For millions of Muslims across the globe, Eid Al Adha is a time to unite with family and friends for prayer and festive gatherings. Some families have journeyed to the UAE, particularly to Dubai, to mark the occasion with their loved ones. The first day of Eid Al Adha was observed by residents who attended morning prayers at mosques across the UAE on Sunday. Mosques and designated open areas known as Eid musallahs hosted these special prayers just after sunrise, with prayer spaces typically opening after the Fajr prayer.

Sameer Haziq is hosting a full house this Eid, as many relatives from India have traveled to the UAE due to their children's school breaks. He shared with Khaleej Times, 'This Eid, my house is packed. It's a full house with everyone catching up and sharing stories. My brother-in-law and his family are here from India. It's a day full of celebration.' He explained the influx of guests, saying, 'In India, children are on their summer break, and with the intense heat this year, many prefer Dubai for its comfort. Dubai offers a lot, especially during Eid.' He detailed the morning routine, where everyone dressed up and headed to the prayer venue. He also mentioned a gala lunch at his uncle's villa in Jumeirah Village Triangle, featuring sacrificial meat dishes like Kaleji masala, Biriyani, and Korma, followed by special desserts.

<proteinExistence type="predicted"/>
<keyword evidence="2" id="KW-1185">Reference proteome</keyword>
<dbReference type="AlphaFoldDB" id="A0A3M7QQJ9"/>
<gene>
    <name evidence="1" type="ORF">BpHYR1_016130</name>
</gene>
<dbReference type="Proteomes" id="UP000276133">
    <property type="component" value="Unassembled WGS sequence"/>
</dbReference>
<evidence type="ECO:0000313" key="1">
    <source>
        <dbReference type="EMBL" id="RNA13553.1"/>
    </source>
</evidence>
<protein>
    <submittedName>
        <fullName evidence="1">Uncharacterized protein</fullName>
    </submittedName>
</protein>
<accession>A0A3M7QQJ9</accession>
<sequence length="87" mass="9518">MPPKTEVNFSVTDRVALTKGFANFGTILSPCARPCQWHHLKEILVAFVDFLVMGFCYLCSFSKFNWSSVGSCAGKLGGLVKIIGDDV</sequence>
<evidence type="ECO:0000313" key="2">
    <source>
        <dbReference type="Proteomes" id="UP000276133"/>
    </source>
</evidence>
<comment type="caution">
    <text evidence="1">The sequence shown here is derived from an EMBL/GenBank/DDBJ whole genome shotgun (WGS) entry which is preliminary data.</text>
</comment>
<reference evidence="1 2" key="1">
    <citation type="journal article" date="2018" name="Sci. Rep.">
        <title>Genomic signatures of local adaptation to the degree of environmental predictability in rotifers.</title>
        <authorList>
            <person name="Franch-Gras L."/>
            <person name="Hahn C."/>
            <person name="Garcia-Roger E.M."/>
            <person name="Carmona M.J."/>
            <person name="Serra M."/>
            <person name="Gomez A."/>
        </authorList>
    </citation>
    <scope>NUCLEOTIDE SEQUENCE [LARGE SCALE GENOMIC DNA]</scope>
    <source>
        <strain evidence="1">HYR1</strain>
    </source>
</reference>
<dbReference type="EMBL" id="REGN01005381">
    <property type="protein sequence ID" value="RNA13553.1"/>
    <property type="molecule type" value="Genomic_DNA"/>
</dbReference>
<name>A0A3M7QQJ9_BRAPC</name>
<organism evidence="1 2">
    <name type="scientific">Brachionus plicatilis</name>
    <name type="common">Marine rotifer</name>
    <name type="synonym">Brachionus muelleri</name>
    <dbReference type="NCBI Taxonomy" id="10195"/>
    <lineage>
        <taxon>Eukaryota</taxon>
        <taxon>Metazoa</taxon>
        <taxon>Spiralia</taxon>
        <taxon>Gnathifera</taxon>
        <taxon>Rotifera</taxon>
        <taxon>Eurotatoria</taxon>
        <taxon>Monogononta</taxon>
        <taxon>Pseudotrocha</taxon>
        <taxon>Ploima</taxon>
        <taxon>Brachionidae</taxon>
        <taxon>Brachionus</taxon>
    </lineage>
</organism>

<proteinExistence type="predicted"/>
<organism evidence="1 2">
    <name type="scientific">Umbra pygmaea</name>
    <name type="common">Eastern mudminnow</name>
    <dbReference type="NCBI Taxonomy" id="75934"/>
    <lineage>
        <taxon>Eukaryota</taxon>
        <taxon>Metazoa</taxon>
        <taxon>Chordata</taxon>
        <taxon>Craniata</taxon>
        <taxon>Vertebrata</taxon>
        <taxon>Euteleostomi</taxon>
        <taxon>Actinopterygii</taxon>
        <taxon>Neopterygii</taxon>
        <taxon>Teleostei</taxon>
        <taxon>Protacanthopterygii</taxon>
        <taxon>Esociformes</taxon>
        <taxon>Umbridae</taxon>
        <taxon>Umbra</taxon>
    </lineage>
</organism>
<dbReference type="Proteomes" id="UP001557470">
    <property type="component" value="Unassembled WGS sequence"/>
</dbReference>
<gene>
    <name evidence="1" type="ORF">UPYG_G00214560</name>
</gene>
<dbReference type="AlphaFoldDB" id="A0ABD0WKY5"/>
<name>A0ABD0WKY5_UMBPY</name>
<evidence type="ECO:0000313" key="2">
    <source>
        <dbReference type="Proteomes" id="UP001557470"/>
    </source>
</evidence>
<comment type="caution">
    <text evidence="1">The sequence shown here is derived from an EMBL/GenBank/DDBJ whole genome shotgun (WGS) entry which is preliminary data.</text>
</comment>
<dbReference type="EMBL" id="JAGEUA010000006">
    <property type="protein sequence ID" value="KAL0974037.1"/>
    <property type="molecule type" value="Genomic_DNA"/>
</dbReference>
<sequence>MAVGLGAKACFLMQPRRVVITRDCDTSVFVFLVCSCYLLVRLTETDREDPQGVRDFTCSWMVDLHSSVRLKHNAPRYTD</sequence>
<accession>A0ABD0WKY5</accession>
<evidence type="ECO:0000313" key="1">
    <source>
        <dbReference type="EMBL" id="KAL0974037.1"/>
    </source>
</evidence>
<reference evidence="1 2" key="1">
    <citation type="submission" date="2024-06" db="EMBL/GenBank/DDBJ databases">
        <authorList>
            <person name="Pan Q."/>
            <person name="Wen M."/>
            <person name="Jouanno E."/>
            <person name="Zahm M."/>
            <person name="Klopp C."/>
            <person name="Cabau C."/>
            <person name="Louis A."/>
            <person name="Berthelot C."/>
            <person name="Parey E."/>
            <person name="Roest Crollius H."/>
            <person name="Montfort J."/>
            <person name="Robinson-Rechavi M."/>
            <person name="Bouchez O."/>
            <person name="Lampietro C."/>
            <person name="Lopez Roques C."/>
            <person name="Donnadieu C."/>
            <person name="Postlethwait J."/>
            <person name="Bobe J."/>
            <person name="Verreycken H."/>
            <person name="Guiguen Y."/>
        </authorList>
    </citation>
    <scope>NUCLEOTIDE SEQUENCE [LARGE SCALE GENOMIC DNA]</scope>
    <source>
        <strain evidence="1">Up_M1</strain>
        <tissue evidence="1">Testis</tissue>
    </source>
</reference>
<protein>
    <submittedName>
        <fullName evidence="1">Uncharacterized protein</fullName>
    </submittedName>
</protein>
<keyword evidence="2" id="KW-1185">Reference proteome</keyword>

Residents also look forward to the spectacular fireworks, a signature of the festive celebrations in the country. Haziq added, 'This is one of our most significant festivals, and celebrating it with family and friends who have traveled here is special. After the mosque, we cleaned and decorated the house. In the afternoon, we'll visit relatives for lunch, and in the evening, we'll host a gathering at our place.'

Eid Al Adha is of great significance in Islam and coincides with the Haj pilgrimage to Makkah, which is obligatory for Muslims who are able. Palestinian resident Mays Alalem reflected on the festive preparations, 'Preparing for Eid involves elaborate rituals like salon visits and shopping for outfits, which excite my six-year-old daughter and me.' She also shared nostalgic memories of her childhood in Palestine, where they enjoyed a communal breakfast with traditional foods.

UAE resident Nora Hakim planned a different celebration this year due to the heat. She said, 'I'm going out this evening with friends to a board game cafe. We'll play games like Jackaroo, Uno, and Jenga, aiming for a relaxing evening.' She also mentioned her mother's Eid delicacies, including Kibbeh and Tabbouleh, and her intention to stay close to home to avoid traffic and enjoy quality time with family and friends.